The losses don't tell the complete story about what's wrong with the Detroit Tigers.
No, the losses are the result of a much larger problem.
It's not Bobby Higginson, Tony Clark or down-on-his luck reliever Todd Jones.
It's not the manager either. Phil Garner may very well be the best man for the job, although sooner or later he's going to have to start winning games on a consistent basis.
Detroit's attempts to escape mediocrity can't be pinned down to any one aspect.
A lot of things have gone wrong with the Tigers under general manager Randy Smith, but I can't think of anything worse than Smith's insistence on rushing promising young pitchers to the big leagues.
Last week the Tigers released 27-year-old left-hander Sean Runyan, who set a major league rookie record with 88 appearances in 1998.
Runyan had shoulder surgery after the '98 season and again during the '99 season. He made it back after his second surgery, but pitched in only three games for the Tigers last year, and was 0-1 with an 8.44 ERA in 11 outings with the Triple-A Mud Hens this year.
“It looked like he had a chance to be a very good relief pitcher,” Smith told reporters. “But looking back at it, he was overused his first year.”
The Tigers, who were short on left-handed relievers, overworked Runyan, who admitted later that his shoulder was hurting toward the end of his rookie year and that he probably should have stopped pitching while experiencing discomfort.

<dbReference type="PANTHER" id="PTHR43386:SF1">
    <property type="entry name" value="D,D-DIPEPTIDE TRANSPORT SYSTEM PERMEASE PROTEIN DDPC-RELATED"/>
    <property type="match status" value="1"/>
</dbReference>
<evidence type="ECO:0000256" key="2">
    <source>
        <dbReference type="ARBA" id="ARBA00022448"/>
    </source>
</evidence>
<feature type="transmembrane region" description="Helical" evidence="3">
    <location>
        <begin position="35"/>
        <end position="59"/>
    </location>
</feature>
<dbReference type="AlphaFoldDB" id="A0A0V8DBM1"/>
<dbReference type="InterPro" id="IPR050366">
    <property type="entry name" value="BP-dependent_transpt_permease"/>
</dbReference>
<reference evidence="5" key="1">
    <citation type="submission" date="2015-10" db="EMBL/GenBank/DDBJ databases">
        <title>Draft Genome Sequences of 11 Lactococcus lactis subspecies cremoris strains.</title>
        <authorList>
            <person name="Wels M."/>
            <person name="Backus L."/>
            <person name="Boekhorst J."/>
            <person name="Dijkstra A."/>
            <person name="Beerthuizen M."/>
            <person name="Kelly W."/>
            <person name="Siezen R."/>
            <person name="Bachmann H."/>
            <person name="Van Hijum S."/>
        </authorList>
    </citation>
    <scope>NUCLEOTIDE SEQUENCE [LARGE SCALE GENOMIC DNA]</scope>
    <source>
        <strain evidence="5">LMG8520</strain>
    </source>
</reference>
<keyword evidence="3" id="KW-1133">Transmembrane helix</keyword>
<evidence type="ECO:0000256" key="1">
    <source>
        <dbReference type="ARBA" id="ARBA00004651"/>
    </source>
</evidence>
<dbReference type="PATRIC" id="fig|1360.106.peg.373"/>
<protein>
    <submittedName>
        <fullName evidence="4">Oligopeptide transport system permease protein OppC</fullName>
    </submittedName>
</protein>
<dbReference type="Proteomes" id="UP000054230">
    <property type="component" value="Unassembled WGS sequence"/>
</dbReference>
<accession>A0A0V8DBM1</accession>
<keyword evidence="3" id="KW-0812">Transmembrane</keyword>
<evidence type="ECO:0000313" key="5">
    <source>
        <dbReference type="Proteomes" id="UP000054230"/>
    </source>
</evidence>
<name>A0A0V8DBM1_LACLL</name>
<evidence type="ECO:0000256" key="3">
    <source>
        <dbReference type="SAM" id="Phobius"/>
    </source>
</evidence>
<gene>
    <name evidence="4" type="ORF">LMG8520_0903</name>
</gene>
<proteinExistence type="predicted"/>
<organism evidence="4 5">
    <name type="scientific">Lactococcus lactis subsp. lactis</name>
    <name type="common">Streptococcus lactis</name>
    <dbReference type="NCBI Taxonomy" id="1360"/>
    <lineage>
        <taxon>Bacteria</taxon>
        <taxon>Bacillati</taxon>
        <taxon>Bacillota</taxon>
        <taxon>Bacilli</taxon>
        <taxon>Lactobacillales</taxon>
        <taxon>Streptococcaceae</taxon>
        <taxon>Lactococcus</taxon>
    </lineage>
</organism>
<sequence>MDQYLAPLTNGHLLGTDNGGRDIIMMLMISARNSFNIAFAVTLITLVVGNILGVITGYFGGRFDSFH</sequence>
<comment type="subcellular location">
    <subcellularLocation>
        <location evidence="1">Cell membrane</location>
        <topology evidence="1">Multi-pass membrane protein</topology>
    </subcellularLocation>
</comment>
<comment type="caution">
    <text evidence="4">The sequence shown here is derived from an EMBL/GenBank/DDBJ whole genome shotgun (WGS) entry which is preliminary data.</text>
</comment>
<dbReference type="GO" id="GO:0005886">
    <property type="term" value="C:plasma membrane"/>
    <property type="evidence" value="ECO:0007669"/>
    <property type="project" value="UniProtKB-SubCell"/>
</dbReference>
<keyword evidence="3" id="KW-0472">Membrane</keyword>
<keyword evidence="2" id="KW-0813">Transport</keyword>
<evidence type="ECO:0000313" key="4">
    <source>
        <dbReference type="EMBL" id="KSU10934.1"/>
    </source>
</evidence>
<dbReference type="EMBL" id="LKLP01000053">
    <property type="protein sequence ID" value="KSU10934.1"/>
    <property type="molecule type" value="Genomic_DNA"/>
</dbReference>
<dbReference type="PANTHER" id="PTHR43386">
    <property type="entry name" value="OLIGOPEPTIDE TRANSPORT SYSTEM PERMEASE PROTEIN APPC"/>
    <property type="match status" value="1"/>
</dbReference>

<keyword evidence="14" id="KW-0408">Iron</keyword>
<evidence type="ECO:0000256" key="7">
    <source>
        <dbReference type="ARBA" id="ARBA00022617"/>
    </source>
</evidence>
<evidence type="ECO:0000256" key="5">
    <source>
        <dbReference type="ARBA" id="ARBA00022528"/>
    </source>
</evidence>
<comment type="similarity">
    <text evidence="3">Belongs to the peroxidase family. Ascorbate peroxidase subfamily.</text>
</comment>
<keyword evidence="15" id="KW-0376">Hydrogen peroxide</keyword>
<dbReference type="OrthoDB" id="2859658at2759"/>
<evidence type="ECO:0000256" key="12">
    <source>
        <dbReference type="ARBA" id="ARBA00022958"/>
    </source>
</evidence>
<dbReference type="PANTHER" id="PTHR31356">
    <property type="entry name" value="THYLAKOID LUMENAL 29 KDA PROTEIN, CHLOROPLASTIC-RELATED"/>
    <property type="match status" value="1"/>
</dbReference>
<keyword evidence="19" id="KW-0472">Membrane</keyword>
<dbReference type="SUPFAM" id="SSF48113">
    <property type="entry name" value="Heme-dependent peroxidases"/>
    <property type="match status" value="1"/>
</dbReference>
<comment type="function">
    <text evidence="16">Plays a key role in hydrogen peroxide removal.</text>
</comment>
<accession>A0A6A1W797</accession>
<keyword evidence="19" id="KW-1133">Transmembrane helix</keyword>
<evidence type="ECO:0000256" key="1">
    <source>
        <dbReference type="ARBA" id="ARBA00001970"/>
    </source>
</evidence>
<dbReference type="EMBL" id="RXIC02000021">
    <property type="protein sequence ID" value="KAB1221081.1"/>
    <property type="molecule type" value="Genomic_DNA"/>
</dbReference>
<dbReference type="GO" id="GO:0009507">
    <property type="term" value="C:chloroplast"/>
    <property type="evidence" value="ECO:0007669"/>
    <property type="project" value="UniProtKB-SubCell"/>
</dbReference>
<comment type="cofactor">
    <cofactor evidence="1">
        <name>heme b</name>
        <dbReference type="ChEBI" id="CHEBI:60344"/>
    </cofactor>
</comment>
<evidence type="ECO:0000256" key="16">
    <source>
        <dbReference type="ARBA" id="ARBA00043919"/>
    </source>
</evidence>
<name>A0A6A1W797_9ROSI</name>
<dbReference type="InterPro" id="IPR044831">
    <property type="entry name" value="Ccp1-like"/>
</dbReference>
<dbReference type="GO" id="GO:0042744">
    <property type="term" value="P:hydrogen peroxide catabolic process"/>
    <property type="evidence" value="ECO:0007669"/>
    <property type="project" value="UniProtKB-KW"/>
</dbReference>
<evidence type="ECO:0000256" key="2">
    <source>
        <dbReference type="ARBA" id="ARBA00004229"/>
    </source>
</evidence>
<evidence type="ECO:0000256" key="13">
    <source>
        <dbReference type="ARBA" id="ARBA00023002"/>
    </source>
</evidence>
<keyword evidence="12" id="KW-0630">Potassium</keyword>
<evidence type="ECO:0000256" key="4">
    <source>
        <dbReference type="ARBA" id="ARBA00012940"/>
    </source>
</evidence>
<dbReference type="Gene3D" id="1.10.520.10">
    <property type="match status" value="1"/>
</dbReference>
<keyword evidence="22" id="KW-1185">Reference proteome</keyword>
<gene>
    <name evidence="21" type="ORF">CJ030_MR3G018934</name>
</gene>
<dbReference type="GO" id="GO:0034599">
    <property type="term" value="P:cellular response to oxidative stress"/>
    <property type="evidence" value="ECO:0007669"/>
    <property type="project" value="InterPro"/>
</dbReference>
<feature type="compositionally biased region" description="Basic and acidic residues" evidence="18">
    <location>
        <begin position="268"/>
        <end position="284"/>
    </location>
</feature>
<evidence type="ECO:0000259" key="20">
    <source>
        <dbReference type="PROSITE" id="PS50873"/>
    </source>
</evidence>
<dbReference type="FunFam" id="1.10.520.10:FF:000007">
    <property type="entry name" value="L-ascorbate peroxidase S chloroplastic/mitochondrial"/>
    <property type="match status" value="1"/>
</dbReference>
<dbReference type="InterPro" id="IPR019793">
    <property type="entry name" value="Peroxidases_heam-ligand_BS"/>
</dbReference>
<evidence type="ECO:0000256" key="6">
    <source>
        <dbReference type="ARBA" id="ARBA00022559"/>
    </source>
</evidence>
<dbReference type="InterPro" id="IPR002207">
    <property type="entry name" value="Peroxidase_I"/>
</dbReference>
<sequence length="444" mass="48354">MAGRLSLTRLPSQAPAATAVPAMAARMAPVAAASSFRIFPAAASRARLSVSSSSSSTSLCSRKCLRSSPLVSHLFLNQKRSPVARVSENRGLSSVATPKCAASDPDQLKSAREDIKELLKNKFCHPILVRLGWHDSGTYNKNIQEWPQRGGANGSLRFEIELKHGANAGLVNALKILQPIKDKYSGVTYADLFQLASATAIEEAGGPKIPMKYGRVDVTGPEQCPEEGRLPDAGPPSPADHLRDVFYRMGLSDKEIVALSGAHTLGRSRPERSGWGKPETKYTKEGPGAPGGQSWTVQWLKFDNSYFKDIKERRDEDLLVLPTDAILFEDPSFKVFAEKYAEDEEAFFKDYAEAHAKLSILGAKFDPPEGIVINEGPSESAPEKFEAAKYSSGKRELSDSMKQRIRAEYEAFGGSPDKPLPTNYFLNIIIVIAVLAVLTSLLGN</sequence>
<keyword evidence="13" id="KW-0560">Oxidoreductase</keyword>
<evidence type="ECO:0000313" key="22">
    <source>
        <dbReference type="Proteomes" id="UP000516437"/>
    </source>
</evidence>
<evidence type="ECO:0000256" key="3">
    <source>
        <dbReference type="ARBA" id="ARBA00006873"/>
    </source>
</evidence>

Runyan was not a homegrown product, so his departure isn't as potentially damaging as the loss of right-hander Seth Greisinger, the club's first-round draft pick in 1996 (sixth overall). Last month, Greisinger, 25, said doctors told him there's a chance he may never pitch again.
What went wrong? Once again, the Tigers rushed one of their young pitchers. Too many innings, too soon.
Greisinger pitched 159 innings in 28 starts with Double-A Jacksonville in '97 and struck out 105 while finishing with a 10-3 record.
In '98, his first season with the Tigers, Greisinger pitched 130 innings, third among American League rookies, and made 21 starts in finishing 6-9. However, he was sidelined for the entire '99 season after undergoing “Tommy John” elbow surgery (ligament transplant), and has yet to pitch in another game.
Thank goodness that Jeff Weaver, a 24-year-old right-hander and the Tigers' 1998 No. 1 draft pick, hasn't suffered a similar fate.
Weaver has a 27-35 record in 21/2 seasons and will likely pitch 200 innings for the second straight year.
Not surprisingly, Weaver - who was rushed to the majors and battled fatigue for the second half of his rookie season - has experienced a decline in his fastball. After throwing consistently in the 90s, Weaver has been clocked in the high 80s on several occasions.
In another example of what's wrong with the Tigers, right-hander Erik Hiljus, who posted a 5-3 record with 81 strikeouts in 701/3 innings with the Mud Hens last year, signed a minor-league contract with Oakland and recorded 108 strikeouts in 1012/3 innings with the A's Triple-A club before being called up last month. In his first start with Oakland, Hiljus, 28, fanned 10 in a win over Texas.
All teams make mistakes.
But the best teams make more good decisions than bad ones.
When will we be able to say that about the Tigers?
John Harris is a Blade sports columnist. E-mail him at firstname.lastname@example.org.
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